A situation that might push the court to reconsider maintenance orders may include a financial emergency, such as a risk that one of the parties will become a "public charge", or the sudden presence of huge medical bills that must be paid by the party. In these cases, the court will be able to see why the plaintiff is requesting a reduction of the amount that they have to pay in maintenance, or an increase to the amount that they receive, thereby enhancing the chances that the issue will be reassessed. After all, as Mr. Darren M. Shapiro reminds his clients, if there is nothing to show that circumstances have changed since the previous order was given, then the court will assume that the existing order is fair according to their previous evaluation.
The most important thing to remember about maintenance modifications in divorce is that although any spouse can request a change in maintenance payments, that request may be a waste of time, money, and resources if there is no evidence to suggest that a change should be made. The burden falls with the spouse that requests a modification to provide evidence that changes have taken place which suggests a reconsideration of financial circumstances. The courts of New York are only required to conduct hearings into maintenance modifications when genuine issues of fact are supplied. In other words, a simple complaint that you aren't getting enough money, or you feel you're paying too much won't be enough to change the mind of the court - which has already spent a great deal of time and effort examining your case and coming up with a solution that they deem to be fair.
Remember, when decisions are made regarding support and maintenance, the courts of New York take numerous crucial factors into account, including the current financial circumstances of all parties involved. There is a financial formula in place, at this time, that can be used as a guideline for calculating maintenance awards based on income, though the court will sometimes deviate from those guidelines when specific circumstances are in play - to ensure that the orders given are fair and do not force either party into a situation of extreme financial hardship. While Mr. Shapiro often sees cases wherein spouses believe that they are entitled to better payments from their ex, or someone wants to pay less, the New York courts place strict standards on the things they consider to be "appropriate grounds" for modification of maintenance costs. If the plaintiff is unable to show a change in circumstances or extreme hardship, the Courts will keep the orders the same, in an effort to promote a sense of familiarity with the spouses that allow each of them to move on with their own lives - not worrying about constant changes to payment structures. Decisions to modify maintenance awards are never made lightly.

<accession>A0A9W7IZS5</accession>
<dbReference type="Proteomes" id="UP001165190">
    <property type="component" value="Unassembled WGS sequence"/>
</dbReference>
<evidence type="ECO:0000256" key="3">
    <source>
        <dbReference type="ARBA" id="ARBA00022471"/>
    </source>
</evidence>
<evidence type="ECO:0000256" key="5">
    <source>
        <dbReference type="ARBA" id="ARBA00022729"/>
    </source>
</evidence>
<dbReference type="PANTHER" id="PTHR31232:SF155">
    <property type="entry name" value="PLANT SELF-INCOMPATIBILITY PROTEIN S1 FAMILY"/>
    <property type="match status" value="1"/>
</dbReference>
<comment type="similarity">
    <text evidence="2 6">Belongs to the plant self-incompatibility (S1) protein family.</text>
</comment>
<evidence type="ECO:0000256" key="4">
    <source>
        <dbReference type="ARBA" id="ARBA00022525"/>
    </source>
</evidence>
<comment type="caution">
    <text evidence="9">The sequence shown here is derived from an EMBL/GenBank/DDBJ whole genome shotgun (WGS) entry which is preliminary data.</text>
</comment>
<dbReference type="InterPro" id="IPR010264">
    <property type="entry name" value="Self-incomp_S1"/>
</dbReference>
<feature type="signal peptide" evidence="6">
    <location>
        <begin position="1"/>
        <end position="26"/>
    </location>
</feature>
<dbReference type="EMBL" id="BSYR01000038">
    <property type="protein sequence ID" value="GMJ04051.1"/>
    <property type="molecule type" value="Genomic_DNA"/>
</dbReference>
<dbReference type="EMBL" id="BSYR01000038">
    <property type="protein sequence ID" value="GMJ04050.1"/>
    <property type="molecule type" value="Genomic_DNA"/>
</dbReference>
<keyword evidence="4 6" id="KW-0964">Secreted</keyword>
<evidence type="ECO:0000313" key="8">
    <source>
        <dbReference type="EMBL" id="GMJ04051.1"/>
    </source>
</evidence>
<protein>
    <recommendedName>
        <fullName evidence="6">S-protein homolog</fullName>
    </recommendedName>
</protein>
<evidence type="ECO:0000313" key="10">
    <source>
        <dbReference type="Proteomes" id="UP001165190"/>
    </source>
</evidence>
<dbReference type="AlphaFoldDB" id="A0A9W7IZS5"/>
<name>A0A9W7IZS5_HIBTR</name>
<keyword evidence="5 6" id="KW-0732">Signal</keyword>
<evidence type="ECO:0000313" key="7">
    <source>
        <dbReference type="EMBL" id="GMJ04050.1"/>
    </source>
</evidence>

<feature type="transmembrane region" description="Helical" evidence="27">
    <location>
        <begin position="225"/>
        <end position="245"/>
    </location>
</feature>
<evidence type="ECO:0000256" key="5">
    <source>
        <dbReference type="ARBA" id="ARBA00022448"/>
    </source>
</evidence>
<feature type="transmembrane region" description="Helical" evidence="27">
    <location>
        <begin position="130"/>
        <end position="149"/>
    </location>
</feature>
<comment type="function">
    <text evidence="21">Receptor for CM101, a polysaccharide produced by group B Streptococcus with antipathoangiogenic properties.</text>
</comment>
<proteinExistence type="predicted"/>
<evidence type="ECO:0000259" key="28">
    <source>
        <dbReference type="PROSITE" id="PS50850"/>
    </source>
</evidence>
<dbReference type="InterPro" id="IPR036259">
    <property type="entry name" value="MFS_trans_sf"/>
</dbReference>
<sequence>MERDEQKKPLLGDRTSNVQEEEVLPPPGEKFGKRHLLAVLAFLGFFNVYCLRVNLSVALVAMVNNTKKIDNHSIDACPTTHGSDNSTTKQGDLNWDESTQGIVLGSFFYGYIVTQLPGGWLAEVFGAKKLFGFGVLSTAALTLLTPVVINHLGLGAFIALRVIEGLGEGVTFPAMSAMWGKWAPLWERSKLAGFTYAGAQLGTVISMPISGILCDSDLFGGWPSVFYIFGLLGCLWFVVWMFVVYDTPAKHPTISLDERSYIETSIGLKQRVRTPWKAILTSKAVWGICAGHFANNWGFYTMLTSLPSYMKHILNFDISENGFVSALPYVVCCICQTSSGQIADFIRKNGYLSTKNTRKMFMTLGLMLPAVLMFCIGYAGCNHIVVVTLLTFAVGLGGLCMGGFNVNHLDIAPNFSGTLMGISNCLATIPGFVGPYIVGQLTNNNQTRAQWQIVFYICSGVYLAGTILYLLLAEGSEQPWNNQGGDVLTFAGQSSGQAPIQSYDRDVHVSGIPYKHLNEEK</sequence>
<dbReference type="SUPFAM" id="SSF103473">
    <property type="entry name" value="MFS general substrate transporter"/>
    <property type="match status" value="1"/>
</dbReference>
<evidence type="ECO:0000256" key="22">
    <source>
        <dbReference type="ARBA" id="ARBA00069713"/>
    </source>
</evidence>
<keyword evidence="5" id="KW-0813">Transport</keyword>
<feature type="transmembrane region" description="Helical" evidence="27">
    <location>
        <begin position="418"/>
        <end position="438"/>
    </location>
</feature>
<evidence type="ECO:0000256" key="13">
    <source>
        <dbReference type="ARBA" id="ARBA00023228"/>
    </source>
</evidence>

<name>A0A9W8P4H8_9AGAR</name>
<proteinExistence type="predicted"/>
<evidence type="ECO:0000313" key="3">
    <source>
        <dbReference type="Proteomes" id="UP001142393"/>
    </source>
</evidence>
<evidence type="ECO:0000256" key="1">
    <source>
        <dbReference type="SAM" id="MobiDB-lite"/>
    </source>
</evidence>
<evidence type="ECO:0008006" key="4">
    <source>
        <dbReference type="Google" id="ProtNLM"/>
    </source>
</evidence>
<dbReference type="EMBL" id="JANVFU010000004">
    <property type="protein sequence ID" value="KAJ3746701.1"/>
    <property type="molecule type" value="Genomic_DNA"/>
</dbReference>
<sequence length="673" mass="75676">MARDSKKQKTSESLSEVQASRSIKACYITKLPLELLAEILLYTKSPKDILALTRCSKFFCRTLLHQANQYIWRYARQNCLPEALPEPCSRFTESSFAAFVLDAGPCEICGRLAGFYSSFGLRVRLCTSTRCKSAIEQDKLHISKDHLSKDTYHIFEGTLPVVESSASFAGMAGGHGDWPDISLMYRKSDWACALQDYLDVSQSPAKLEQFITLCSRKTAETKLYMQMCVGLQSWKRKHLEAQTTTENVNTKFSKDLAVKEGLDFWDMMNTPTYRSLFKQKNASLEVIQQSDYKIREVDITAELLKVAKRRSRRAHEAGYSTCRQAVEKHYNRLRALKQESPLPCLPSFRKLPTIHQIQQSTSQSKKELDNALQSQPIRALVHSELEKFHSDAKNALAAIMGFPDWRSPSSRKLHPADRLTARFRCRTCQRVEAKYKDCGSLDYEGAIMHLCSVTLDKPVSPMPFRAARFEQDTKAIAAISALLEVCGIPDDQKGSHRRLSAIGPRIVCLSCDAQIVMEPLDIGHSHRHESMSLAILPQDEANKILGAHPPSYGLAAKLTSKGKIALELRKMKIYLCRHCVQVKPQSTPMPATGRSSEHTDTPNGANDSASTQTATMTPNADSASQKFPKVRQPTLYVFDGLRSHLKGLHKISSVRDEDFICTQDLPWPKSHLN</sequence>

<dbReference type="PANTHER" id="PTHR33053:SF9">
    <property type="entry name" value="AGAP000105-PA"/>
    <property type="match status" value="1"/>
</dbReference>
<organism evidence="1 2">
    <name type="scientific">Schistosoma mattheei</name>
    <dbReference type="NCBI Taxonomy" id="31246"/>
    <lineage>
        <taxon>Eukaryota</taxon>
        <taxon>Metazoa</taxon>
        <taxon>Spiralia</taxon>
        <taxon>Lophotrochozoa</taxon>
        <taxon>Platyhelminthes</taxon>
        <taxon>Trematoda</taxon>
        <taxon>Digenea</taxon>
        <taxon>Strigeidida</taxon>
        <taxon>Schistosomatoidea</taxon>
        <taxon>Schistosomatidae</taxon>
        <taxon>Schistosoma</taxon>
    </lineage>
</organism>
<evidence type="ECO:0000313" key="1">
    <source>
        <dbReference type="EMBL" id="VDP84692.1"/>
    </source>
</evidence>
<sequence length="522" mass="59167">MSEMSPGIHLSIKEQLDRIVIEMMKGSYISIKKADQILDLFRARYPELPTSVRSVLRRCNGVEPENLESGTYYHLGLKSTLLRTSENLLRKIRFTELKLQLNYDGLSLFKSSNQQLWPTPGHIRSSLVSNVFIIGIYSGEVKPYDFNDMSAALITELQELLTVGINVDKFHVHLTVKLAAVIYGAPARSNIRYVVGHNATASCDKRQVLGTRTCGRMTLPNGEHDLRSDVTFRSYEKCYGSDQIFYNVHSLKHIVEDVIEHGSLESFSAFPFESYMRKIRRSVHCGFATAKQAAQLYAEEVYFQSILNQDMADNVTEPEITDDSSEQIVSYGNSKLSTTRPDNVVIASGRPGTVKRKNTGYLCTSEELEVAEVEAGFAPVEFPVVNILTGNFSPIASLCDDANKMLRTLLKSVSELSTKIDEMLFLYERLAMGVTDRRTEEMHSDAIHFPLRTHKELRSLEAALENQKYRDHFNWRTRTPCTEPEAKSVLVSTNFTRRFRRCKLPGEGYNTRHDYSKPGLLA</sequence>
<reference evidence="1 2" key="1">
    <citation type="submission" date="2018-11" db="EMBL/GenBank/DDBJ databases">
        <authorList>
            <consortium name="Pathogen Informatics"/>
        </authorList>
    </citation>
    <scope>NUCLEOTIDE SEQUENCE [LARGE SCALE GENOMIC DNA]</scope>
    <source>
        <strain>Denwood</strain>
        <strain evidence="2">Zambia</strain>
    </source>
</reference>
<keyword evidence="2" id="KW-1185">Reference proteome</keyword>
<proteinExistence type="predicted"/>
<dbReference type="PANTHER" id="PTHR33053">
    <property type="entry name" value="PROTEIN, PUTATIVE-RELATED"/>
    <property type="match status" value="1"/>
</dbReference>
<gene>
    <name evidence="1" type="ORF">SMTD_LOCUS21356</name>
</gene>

To learn more about maintenance payments and the issues that are encountered during the divorce procedure, please read through our blogs, or reach out to our principal, Mr. Darren M. Shapiro. You can get in touch either over telephone at 516-333-6555, or fill in our online form to schedule your free half-hour consultation.